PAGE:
Doctors working at Arizona and Nevada burn centers warn of injuries from contact with overheated roads and other surfaces, as the first extreme heat wave of the year spreads across the western United States.
A high-pressure system is expected to raise temperatures above 115 degrees Fahrenheit (46 degrees Celsius) this week in Las Vegas and Phoenix. Health officials advised people to consider hot asphalt, sidewalks and even desert sand.
Elsewhere, heat warnings extended from central and inland California valleys as far north as Montana and Wyoming, where projected highs of 109 degrees (43 Celsius) on Tuesday are expected to break records. In Denver, parents, children and pets cooled off in a popular stream Monday, when the temperature reached 96 degrees (36 degrees Celsius) in the mid-afternoon.
These northern states should see relief by the middle of the week, but this respite is not expected for Arizona, Utah, Nevada and parts of California. National Weather Service heat warnings last all weekend for these states. High temperatures will be exacerbated by a lack of weather stops, according to AccuWeather, whose forecasts called it a “rare, dangerous and deadly” event.
This means to burn the centers are likely to be busy.
In the southwest, the problem of hot surface burns grows as temperatures rise due to climate change and growing urbanization.
And it appears in emergencies like the one of Arizona Burn Center in Phoenix, where the director, Dr. Kevin Foster said 104 people were admitted in June, July and August 2020 with severe burn injuries due to contact with scorching surfaces. Seven people died.
Many more received outpatient treatment.
“It doesn’t take long to get full thickness or third-degree burns when exposed to hot pavement,” Foster told a news conference last week. “Because if you look at the hot pavement or the asphalt at two in the afternoon with direct sunlight, the temperature is usually between 170 and 180 degrees Fahrenheit.”
At the Lions Burn Care Center at the University of Las Vegas Medical Center, injuries caused by hot pavement are so common that staff call the summer months “pavement burn season,” the center’s medical director said. In total, 13% of serious burn injuries to the burn care center come from hot pavements.
“It’s an important part of our population,” said Dr. Syed Saquib, who has co-authored several medical journal reports on burns in desert climates.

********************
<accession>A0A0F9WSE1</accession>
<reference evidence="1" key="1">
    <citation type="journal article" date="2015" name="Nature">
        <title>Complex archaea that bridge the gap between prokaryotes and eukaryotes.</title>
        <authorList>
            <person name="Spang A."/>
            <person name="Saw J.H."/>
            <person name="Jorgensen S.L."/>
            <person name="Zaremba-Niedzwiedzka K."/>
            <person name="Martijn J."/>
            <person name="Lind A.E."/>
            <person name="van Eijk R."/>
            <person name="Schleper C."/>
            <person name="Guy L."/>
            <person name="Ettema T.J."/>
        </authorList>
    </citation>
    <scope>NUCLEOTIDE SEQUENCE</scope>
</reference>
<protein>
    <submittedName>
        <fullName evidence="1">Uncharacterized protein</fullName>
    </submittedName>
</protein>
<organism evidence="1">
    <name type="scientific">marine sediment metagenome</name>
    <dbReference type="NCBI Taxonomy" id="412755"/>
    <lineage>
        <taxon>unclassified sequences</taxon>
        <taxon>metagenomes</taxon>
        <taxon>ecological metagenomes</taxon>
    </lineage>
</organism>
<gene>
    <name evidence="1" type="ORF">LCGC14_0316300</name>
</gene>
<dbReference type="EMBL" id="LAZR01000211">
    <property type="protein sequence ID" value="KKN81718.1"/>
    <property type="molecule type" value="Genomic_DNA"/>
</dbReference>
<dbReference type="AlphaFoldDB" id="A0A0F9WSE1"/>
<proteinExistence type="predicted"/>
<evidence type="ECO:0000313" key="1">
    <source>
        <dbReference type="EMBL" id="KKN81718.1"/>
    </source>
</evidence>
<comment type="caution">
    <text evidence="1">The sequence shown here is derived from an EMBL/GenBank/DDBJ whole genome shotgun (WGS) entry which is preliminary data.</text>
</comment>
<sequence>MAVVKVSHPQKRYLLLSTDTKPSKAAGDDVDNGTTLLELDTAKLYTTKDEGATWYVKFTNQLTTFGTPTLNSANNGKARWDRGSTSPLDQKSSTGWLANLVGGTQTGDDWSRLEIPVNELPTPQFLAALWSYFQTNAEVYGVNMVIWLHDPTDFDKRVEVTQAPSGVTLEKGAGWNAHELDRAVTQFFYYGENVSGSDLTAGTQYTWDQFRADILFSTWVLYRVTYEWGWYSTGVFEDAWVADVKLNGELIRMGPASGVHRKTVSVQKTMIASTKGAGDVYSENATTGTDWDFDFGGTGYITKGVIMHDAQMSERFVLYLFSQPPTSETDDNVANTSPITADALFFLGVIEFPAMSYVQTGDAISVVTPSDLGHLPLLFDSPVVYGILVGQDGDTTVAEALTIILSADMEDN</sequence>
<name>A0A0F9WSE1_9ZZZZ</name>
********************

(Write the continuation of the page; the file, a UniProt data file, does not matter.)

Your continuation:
According to an April report from the medical journal co-author of Saquib, floor burns are often severe and require longer hospital stays and a greater need for surgery.
This is because injured people often cannot get up from the overheated pavement because they collapsed due to dehydration, heat stroke or another medical condition or because they are intoxicated.
Cases begin to increase once the times exceed 95 degrees (35 degrees Celsius).
Foster’s facilities, which are part of Valleywise Health’s public hospital system serving Phoenix and Maricopa County, said severe burns from contact with hot surfaces rose 49 percent last year in from 2019, reaching its highest number since the burn center began tracking cases in 2000.
“Virtually all of these patients needed surgery, including burn excision and skin grafting,” he said.
Of those admitted last summer, 30% required ICU care and 20% ended up with fans to help them breathe, Foster said.
The elderly are at higher risk of falls that cause severe burns, as well as people with medical conditions such as neuropathy or loss of sensation in the feet. Falls that cause burns can also be caused by poisoning, and some people get burned after the vehicle crashes when they end up on the pavement. Foster noted that only 16% of patients were homeless and that the average age of those admitted last year was 52 years.
Foster can also occur from burns after touching hot surfaces, such as metal door handles, seat belt buckles, or hot leather car seats. And babies and toddlers are especially susceptible, as their skin is easier to burn and can’t move from a hot surface so quickly. The concrete next to the pool can also cause burns, even coatings called “fresh cover”.
Preventing these injuries is often a matter of conscience, Foster said.
For the elderly and those with medical illnesses, it is best to avoid going out during the hottest hours. Not going alone is also key.
For parents, making sure young children wear shoes and doing a “touch test” before allowing them to get on hot play equipment can prevent burns.
At the Lions Burn Care Center, Saquib said staff perform frequent interventions to try to prevent burns, through social media and other platforms.
The burn care center has partnered with community groups to urge people in the pools to wear flip-flops and distribute them to vulnerable populations to try to prevent foot burns.
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Citation: Doctors warn of asphalt burns when heat wave hits western United States (2021, June 15), recovered on June 15, 2021 at https://medicalxpress.com/news/2021- 06-doctors-asphalt-west.html
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